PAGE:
interpretation most desirable skills for students to have
Macat will be working with the University of Cambridge and other academic and industry partners to analyse what critical thinking skills are, why they are important, and how they can be developed.
In addition, Macat today released the findings from the first study in the critical thinking research program. Led by the University of Cambridge, the team set out to find what the most desirable critical thinking skills are amongst academics and students, across a range of disciplines in social science and humanities at 23 universities including: the London School of Economics, King’s College London and New York University Abu Dhabi. There were 16 skills listed, however six* emerged as the clear winners with analysis, evaluation and interpretation being named as the top 3.
Hassan Abdou, CEO of Macat, comments: “We believe that better critical thinking skills can improve society and help us to adapt to an increasingly challenging world of work. We take this so seriously that we have commissioned the world’s largest international study of what critical thinking skills are, how they can be developed – and why they are needed more than ever.”
Dr. Roy van den Brink-Budgen, co-founder and Director of Studies of the Centre for Critical Thinking in Singapore, comments: “Critical thinking has, for many years, been the subject of extensive academic literature, and the consensus is that it can deliver significant developments in the way in which we understand and deal with the world. With the clear decline (both now and in the future) in jobs that require routine cognitive tasks (and with the growth of automated technologies even in fields like medicine and the law), its potential for producing the high-level thinking that is needed for social and economic advance is clear… This study will help us look at critical thinking in a way that has not been done before.”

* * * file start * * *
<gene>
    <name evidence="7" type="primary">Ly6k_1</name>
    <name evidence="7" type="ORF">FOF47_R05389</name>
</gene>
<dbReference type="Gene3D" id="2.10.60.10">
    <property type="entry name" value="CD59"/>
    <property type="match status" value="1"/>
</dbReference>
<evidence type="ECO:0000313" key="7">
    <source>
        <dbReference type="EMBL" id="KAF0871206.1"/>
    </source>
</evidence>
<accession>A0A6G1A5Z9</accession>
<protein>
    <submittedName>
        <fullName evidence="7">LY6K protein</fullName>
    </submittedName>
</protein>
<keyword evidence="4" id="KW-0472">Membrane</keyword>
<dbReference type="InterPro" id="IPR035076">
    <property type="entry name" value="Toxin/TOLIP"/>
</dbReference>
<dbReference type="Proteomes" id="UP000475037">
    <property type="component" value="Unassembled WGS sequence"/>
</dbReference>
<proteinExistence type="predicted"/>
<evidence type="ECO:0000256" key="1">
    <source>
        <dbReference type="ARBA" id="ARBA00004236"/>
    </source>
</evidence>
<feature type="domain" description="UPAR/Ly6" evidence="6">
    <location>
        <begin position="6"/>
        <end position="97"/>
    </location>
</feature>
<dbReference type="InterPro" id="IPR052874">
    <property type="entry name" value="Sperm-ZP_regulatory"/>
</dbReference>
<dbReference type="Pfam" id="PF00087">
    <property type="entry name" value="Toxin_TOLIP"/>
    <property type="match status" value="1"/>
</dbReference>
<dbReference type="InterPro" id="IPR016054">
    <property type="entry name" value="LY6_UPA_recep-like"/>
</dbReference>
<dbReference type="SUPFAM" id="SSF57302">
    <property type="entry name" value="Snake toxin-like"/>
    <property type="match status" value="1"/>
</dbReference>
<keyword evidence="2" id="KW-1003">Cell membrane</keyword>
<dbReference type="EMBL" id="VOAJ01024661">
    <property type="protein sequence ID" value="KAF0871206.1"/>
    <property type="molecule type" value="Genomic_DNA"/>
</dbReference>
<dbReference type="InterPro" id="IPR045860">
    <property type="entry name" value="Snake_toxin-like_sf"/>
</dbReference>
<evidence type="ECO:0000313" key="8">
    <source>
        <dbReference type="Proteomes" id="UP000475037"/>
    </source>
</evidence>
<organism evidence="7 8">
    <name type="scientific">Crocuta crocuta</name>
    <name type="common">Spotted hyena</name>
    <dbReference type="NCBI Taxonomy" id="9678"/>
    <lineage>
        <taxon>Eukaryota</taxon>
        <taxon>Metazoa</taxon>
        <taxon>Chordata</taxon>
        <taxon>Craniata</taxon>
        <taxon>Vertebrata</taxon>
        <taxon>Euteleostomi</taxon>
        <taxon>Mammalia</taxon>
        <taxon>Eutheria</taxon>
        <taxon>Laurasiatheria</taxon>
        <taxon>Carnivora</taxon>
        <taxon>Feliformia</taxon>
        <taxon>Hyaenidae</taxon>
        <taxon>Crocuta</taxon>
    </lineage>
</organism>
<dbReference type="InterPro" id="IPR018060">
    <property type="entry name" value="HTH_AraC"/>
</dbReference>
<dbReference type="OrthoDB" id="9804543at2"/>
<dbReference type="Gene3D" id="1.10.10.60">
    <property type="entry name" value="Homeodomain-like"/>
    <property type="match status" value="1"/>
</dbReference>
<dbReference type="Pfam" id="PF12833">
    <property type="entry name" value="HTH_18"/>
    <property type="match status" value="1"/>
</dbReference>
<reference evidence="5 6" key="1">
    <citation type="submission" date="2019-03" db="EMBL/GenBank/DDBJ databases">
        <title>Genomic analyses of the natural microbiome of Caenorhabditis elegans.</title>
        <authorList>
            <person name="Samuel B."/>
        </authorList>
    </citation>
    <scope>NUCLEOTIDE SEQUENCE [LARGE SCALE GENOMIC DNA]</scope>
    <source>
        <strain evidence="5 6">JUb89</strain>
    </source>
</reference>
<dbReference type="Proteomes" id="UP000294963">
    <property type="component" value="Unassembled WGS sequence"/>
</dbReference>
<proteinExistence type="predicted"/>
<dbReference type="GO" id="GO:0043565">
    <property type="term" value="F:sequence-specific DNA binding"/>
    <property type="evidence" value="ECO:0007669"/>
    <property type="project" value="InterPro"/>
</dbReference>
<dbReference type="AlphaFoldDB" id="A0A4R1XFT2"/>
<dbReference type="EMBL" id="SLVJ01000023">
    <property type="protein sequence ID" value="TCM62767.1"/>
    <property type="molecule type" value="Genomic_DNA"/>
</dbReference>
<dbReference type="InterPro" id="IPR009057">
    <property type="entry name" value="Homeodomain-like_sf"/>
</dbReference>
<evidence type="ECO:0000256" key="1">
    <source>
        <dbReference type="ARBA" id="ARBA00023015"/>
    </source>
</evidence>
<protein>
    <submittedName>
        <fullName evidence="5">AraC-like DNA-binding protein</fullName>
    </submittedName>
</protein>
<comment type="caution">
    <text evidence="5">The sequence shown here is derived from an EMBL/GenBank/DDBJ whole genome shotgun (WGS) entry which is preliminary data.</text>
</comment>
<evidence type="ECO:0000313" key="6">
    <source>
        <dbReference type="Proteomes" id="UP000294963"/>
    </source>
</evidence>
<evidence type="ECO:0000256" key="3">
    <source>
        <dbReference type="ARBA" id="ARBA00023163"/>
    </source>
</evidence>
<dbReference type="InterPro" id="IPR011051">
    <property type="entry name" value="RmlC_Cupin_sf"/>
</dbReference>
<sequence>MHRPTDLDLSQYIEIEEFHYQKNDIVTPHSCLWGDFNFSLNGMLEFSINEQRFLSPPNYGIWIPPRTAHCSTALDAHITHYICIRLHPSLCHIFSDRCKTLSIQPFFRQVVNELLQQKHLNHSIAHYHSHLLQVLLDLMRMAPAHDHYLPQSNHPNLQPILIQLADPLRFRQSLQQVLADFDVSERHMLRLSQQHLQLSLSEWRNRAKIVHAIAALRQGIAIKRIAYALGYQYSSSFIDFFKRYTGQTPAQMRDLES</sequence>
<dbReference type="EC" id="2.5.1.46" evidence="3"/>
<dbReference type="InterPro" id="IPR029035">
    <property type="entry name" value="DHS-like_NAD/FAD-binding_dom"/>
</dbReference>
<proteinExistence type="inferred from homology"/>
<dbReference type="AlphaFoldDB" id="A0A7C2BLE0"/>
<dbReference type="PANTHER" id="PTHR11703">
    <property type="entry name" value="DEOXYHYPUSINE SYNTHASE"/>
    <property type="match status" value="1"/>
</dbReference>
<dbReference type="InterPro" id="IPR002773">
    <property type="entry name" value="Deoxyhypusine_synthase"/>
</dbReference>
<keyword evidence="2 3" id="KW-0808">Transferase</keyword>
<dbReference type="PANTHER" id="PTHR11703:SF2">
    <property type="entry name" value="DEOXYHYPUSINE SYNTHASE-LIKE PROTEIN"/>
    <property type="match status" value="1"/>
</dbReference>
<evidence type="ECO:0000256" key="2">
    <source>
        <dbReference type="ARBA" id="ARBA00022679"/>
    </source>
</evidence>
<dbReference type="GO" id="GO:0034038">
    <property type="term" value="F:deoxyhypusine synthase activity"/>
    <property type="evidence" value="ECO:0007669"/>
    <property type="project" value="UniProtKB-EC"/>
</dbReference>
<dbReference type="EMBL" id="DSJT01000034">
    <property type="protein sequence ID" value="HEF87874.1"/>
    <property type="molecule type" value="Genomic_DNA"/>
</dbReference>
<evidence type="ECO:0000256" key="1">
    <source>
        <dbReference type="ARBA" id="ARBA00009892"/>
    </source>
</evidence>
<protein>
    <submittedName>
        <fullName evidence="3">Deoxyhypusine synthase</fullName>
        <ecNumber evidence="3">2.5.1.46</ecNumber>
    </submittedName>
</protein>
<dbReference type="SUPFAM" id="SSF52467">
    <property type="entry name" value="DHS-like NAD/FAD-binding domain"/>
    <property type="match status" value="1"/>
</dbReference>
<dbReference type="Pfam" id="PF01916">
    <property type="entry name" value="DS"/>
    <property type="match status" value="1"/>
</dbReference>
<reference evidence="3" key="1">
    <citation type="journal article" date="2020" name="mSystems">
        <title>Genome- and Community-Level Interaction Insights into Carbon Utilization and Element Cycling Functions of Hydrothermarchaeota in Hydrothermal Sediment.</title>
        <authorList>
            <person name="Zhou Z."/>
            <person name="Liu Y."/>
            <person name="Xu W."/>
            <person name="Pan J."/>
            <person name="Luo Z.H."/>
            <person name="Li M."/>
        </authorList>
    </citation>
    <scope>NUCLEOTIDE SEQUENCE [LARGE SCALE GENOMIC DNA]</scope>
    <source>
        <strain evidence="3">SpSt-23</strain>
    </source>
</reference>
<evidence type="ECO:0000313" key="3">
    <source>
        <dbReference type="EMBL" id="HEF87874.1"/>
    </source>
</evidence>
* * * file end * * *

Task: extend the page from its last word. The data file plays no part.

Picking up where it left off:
Helping to develop better critical thinking skills plays an important role in Macat’s platform, which includes a number of online learning tools and a library of specially commissioned analyses of seminal works that span 14 major humanities and social science disciplines. Though the platform is currently in beta, Macat will be announcing new features at its official launch in early 2016.
*The six critical thinking skills that were named as the most desirable in the Macat survey of academics are as follows in no particular order:
- Problem Solving: Developing a strategy, organising a strong argument, being persuasive - all of these are problem solving skills. But finding solutions is not always straightforward. Problem solving teaches you how to identify the information you need from a mass of data and how to combine apparently unrelated information into workable solutions.
- Analysis: Analytical skills lie at the heart of higher-order thinking. They speed up your ability to assess arguments by breaking them down into bite-sized chunks. Analysis also helps you to establish how well the pieces of an argument fit together.
- Creative thinking: The ability to think creatively is the toughest thinking skill to master, but it’s also the most powerful. It means taking key problems, assessing hazards and possible answers - and then creating coherent new solutions of your own.
- Interpretation: Interpretation involves decoding the meaning and significance of all sorts of evidence and experiences. It means asking - just as a detective or a scholar might - “what does this evidence really tell me?”
- Evaluation: Evaluation is the skill of assessing the strengths and weaknesses of an argument. Improving your ability to evaluate makes it much easier to decide whether someone else’s argument is weak or strong. It also helps you to deal with attempts by other people to know down your own arguments.
- Reasoning: Reasoning takes two forms. Inductive reasoning involves making broad generalizations from specific observations. Deductive reasoning is the dissection of hypotheses to reach a logical conclusion. It’s a forensic skill used by attorneys, and it requires you to identify gaps in the evidence, or flaws in logic.
Macat is an online learning platform, library, and critical thinking tool that explains the world’s greatest ideas and helps improve problem-solving skills. Macat believes that education is a right, not a privilege. It is dedicated to making the texts of the world’s most influential thinkers accessible and comprehensible to everybody, everywhere. Its library consists of academic analyses of key works spanning humanities and social science disciplines, written by active scholars from top universities around the globe. Through its multimedia platform, Macat makes it easier, faster and more attainable to use these texts to develop better critical thinking skills and build a better, smarter world.
Macat is a global company and hosts a U.S. headquarters in Washington, D.C. and EMEA headquarters in London. For more information, visit www.macat.com or follow via Twitter @macat_edu.